A recent Rand report highlighted a key weakness in the military's programs to combat sexual assault in the ranks: Too many victims face retaliation.
The report found that more than a quarter of sexual assault victims say they face social and professional retaliation, especially those who make an official report of the crime. That creates a vicious cycle that leaves more victims with mental health issues and makes victims of sexual assault less likely to stay in uniform.
It also means that perpetrators of sexual assaults get to revictimize their victims, and sometimes get away with the crime because the primary witness is too terrorized to testify.
"To improve the likelihood that victims will choose to engage in response services after an assault, it is critical to understand and then mitigate the professional and social consequences that victims face after an assault, including the risk of retaliation," the report found.
The Pentagon is doing yet another review of its sexual assault efforts with a new task force mandated by the Biden administration. The new leaders are saying the same thing the military has trumpeted for two decades: One sexual assault is too many.
New Defense Secretary Lloyd Austin issued a memorandum to all troops Feb. 26.
"Sexual assault and harassment remain persistent and corrosive problems across the total force," Austin wrote in the memo. "I expect every member of our total force to be part of the solution and leaders — both civilian and military — across the department to take direct accountability to drive meaningful change."
Lynn Rosenthal, who heads the Biden-ordered panel to examine military efforts to combat sexual assault, said she's looking for cultural change rather than policy shifts, something the Pentagon has sought for many years.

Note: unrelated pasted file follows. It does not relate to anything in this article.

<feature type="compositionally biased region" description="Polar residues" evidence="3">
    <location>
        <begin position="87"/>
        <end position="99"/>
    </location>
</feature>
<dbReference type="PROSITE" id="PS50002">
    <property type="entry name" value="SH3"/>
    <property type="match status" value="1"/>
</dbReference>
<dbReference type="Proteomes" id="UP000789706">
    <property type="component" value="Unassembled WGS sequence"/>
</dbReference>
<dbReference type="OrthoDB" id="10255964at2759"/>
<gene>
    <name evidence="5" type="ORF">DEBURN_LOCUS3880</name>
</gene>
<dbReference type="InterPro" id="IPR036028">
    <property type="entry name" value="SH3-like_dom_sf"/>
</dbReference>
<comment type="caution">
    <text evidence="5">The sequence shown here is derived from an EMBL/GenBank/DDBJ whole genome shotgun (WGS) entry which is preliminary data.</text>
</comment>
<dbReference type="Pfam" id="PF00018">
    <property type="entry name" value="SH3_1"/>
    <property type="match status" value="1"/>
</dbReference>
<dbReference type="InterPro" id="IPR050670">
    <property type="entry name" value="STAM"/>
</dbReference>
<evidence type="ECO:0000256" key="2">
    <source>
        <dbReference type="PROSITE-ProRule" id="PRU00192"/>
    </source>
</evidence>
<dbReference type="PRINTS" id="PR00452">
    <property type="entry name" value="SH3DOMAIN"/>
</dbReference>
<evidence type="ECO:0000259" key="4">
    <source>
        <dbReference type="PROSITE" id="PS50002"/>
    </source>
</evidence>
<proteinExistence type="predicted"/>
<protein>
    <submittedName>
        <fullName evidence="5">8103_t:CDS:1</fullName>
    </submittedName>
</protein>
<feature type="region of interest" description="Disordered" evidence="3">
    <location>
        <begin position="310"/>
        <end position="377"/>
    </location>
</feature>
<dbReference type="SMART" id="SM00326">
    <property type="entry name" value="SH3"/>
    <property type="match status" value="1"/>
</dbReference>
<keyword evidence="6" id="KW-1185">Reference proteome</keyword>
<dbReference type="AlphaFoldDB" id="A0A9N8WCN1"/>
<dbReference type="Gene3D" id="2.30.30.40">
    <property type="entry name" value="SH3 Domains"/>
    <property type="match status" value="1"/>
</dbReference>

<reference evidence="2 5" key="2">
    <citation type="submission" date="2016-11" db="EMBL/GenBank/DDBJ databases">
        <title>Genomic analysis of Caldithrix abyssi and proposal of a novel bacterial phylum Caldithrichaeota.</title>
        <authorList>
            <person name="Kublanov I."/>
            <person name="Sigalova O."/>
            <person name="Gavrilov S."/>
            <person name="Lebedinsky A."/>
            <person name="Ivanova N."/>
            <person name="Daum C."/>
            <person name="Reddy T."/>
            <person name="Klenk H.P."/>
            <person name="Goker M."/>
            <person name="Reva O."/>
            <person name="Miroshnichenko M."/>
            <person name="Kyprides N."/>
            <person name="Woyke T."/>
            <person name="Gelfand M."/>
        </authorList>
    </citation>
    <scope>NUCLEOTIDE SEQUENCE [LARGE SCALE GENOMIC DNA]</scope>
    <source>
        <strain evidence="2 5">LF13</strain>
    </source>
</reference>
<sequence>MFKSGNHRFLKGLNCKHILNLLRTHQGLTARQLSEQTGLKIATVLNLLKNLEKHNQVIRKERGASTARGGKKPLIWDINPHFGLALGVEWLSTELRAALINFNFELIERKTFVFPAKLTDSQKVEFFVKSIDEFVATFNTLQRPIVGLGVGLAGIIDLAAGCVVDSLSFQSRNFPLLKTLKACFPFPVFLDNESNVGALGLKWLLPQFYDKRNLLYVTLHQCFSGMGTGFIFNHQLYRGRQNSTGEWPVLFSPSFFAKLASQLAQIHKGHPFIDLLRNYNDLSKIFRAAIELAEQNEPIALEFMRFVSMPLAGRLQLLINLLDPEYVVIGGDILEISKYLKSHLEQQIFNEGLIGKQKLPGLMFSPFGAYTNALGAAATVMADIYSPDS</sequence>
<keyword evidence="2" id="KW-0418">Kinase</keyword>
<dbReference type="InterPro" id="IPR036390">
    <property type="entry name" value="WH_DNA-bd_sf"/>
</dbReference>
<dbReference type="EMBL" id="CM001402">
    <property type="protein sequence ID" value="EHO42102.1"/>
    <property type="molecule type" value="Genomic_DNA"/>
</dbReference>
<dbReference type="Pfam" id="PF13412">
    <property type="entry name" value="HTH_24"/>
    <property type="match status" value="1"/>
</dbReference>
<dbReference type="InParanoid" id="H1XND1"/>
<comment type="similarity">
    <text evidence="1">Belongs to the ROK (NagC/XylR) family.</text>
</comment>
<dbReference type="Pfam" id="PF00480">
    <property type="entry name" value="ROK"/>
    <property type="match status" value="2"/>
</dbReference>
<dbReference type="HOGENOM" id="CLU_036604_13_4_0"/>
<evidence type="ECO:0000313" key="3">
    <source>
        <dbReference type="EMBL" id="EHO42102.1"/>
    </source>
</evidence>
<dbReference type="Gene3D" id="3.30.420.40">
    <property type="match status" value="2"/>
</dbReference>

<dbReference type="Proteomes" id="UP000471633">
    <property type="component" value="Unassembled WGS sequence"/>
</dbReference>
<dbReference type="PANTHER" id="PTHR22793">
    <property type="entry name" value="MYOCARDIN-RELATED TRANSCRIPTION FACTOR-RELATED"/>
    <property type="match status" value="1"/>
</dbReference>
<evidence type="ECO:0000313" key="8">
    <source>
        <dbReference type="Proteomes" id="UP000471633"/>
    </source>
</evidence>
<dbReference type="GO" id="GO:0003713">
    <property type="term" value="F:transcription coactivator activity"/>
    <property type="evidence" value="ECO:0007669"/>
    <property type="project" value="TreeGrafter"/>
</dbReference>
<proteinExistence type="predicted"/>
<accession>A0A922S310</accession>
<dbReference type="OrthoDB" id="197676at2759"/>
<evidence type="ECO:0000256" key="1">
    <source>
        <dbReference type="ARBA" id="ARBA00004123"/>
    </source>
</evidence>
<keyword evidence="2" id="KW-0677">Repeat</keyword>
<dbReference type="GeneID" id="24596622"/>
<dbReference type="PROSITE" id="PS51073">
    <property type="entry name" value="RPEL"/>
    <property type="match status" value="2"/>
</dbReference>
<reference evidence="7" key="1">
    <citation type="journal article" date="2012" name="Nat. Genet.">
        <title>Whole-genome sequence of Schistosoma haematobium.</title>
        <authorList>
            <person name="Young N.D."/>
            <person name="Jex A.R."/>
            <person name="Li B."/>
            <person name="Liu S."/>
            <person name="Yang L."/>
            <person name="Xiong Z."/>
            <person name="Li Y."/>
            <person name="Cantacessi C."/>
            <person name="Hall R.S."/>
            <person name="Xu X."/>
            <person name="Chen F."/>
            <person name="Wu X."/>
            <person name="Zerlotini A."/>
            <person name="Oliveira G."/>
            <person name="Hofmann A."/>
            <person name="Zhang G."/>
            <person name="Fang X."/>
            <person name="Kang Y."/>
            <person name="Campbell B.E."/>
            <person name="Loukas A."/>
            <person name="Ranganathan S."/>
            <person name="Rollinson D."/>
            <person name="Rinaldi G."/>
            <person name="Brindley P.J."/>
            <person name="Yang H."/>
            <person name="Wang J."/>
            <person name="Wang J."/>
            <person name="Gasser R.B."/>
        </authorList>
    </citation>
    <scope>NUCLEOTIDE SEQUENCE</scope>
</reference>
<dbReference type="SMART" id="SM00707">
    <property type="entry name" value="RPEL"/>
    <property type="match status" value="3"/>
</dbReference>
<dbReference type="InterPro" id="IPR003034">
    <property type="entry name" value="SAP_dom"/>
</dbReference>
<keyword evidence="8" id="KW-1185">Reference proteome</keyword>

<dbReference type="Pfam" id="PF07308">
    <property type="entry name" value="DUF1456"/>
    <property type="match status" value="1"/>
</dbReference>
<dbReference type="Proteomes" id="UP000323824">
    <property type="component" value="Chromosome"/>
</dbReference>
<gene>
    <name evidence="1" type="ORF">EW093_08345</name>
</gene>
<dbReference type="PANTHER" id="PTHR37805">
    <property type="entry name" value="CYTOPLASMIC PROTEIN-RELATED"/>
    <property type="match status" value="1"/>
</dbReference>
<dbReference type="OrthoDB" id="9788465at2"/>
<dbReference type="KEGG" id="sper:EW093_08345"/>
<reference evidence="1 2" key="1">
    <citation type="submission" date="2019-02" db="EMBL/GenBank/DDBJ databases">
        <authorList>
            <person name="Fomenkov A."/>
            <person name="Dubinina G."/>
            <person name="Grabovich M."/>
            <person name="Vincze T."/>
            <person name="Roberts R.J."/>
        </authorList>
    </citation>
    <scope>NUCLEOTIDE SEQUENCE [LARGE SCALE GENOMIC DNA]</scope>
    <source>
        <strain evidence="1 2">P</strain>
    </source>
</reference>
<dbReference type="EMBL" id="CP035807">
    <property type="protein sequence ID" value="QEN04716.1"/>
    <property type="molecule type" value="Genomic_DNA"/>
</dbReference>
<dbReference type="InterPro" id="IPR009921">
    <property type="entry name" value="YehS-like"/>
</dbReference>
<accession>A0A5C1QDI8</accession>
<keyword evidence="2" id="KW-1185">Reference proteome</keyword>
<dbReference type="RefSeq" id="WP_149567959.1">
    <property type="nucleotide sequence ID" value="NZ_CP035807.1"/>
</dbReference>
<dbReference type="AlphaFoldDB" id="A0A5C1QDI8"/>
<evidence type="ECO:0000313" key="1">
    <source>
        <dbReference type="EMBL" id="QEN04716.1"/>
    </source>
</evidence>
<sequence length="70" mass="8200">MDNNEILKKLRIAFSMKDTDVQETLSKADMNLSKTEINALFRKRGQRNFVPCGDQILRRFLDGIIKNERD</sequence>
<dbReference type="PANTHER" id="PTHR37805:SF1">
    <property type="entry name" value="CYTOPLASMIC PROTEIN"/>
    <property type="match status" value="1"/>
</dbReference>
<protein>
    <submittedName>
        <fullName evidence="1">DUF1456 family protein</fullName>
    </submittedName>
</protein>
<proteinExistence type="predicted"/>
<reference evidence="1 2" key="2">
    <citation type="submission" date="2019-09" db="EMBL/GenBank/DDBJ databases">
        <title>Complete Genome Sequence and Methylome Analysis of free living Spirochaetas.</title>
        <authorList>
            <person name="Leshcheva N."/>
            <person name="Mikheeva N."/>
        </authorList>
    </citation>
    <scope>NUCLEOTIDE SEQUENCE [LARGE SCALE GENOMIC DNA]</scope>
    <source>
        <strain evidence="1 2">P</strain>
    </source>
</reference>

"The charge of the independent review commission is to make this broad assessment and then make recommendations to the secretary of defense and ultimately to the president," she said in a Pentagon news conference last month. "These people will be deliberating on those recommendations. I don't expect an in-the-weeds view of 150 policies that should be tweaked around the edges. That is not what we are about. We are about looking at major shifts and big picture items that could really change the culture, improve care for victims, bring about evidence-based prevention and hold offenders accountable."
But what the Rand report reveals is that the military doesn't need more commissions or more lectures during April, which is the Pentagon's Sexual Assault Awareness Month.
Instead, the military needs real leadership from corporals in the barracks to generals in Washington.
And those leaders must listen to and care for victims, and rain down on anyone who seeks retaliation.
Every level of leadership must clearly understand its role in the fight and every leader needs to do more than talk about taking on sexual assault. Instead, they all must take direct action when they suspect sexual assault and harassment.
Those leaders must shrug off sexual stereotypes that lead to harassment. They must train their troops to spot and stop sexual assault with the same vigor they train in marksmanship and first aid.
Too many years have passed without real change. Too many casualties have been caused by our troops raping comrades. Too many good enlisted troops and officers have curtailed their military journeys because this problem has been allowed to fester.
It's time to stop just studying sexual assault and harassment in the military. It's time to stop rape and retaliation.